Microsoft is a mobile also-ran. Its $7.2 billion bet on Nokia has failed to pay off, and since closing its acquisition of the Finnish handset maker last April, the company has made almost no inroads against Apple and Google’s lock on the smartphone market. Meanwhile, Chinese upstarts such as Xiaomi and ZTE Corporation are only adding to the competition. But officials at Microsoft believe they have an ace in the hole that's yet to be fully exploited -- that is, 1.5 billion worldwide users on Windows PCs.

Microsoft’s challenge? Convert a good chunk of those PC users to mobile customers by offering them an experience they’re already familiar and comfortable with. To date, the company has released a hodgepodge of apps and services that translate only more or less well from the desktop to the phone, but all that could change with Windows 10. Company officials previewed the operating system, set for release later this year, on Wednesday at an event at Microsoft’s Redmond, Washington, headquarters.

“We want to move from people needing Windows, to choosing Windows, to loving Windows,” Satya Nadella, now almost a full year into his tenure as Microsoft’s third CEO, said. “Windows 10 is built for a world where everything or nearly everything at home and at work is digitally mediated.”

Central to Microsoft’s plan to put Windows in front of as many customers as possible, regardless of the device, is the fact that unlike previous generations of the operating system, Windows 10 provides a common software environment for PCs, tablets, smartphones, gaming systems such as the Xbox One, and even futuristic platforms such as the new HoloLens.

The idea is to make the transition from the desktop -- where Microsoft still holds almost 90 percent of the market, according to Net Applications -- to mobile as painless as possible for both users and developers. Use, or write, an app for one device, and the experience will be the same on any other. “The hope is they can attract the developers [for mobile] that they have not been able to so far,” Michael Silver, vice president and distinguished analyst at Gartner, said.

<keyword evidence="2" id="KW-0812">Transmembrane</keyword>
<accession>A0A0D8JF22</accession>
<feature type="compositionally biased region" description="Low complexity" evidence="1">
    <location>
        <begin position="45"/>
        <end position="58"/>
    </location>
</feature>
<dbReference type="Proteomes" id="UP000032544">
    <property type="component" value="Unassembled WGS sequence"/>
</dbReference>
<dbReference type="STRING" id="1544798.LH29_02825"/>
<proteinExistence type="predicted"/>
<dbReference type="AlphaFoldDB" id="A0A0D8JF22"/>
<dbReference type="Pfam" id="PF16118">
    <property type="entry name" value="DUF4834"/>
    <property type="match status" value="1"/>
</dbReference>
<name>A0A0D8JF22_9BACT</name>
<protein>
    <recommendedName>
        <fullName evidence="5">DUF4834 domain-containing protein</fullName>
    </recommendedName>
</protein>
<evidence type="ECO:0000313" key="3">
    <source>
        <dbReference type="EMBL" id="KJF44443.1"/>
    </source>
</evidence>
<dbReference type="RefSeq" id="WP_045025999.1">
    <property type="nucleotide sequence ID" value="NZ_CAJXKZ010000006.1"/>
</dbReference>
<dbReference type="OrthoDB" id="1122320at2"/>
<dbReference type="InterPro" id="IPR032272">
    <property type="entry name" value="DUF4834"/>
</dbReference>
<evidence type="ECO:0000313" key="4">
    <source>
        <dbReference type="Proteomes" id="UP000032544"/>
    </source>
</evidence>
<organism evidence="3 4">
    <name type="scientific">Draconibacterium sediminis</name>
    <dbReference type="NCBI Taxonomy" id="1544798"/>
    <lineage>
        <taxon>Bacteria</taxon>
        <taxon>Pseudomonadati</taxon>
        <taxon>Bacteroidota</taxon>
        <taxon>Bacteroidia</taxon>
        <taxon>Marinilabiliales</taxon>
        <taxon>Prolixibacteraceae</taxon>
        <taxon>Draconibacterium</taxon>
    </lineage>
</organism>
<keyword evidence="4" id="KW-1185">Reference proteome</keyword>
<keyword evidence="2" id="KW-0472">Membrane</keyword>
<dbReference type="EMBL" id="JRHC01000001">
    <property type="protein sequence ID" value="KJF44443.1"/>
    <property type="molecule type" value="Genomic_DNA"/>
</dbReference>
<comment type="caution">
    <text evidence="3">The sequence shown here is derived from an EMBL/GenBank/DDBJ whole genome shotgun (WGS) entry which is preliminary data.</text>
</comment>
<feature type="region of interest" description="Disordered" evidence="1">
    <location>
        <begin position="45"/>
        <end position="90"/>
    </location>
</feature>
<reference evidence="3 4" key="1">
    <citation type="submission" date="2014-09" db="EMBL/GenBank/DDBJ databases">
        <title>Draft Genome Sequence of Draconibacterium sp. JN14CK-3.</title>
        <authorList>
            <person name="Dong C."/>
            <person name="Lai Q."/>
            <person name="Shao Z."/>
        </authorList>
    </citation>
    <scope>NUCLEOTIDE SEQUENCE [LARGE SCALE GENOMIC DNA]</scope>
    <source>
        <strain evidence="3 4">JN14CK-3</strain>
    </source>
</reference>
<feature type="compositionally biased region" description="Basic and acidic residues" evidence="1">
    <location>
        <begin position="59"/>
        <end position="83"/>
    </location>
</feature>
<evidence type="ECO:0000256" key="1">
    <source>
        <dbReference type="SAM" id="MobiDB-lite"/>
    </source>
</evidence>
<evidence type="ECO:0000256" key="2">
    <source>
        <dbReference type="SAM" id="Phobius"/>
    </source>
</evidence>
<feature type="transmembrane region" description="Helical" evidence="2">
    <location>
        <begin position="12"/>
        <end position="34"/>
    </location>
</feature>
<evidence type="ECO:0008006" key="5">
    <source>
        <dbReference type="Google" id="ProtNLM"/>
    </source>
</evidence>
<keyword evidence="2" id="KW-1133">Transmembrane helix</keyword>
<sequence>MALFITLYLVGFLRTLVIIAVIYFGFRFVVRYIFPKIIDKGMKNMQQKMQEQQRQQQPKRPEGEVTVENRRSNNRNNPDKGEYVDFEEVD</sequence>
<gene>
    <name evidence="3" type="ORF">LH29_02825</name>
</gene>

“And the message to consumers is that if you use a Windows PC, there are good reasons to have a Windows phone; you will get these common applications and experiences across devices,” Silver said.

Indeed, Microsoft officials on Wednesday showed off a number of “universal apps” for Windows 10 that work, look and feel the same regardless of hardware. Chief among them was Office for Windows 10.

Joe Belfiore, vice president for Microsoft’s operating system group, demonstrated Word and PowerPoint running on a smartphone that gracefully and intuitively retained most of the desktop version’s advanced features for formatting, tracking and editing. Settings and preferences also are automatically carried over from one device to another. The suite will be included on all Windows 10 mobile devices at no extra charge. Belfiore also showed off universal apps called Maps, Music and People.

Microsoft’s new browser for Windows 10, developed under the code name “Project Spartan,” is also meant to provide a consistent user experience across phones, tablets and PCs. Key to that is integration of the Cortana personal assistant technology. Pull up a Web page on, say, a particular restaurant, and Cortana will automatically display ancillary information such as location and menu offerings. “It’s the only browser with a personal assistant built in,” said Belfiore.

Cortana will learn a particular user’s habits and preferences as it goes. “It knows all these things about me, and if I switch to another platform, I start at zero,” Gartner’s Silver said.

Consistency across devices was central to the numerous other new products and services Microsoft demonstrated Wednesday, including a new 64-inch 4K display called Surface Hub for business meetings and a streaming service that will allow Xbox One users to play games on their Windows 10 PCs. Microsoft’s new graphics engine for Windows 10, DirectX 12, is also designed to boost game performance on any device.

Whether it will all be enough to get consumers to embrace Windows 10 phones and other devices when they hit stores later this year remains an open question. Microsoft’s share of the U.S. mobile market remains at less than 4 percent, according to comScore, and many consumers are already heavily invested in the Apple or Android ecosystems. Getting them to switch could be tough. But the cross-platform nature of Windows 10, which Microsoft will offer as a free upgrade from Windows 7 or 8/8.1, will at least make the transition as painless as possible.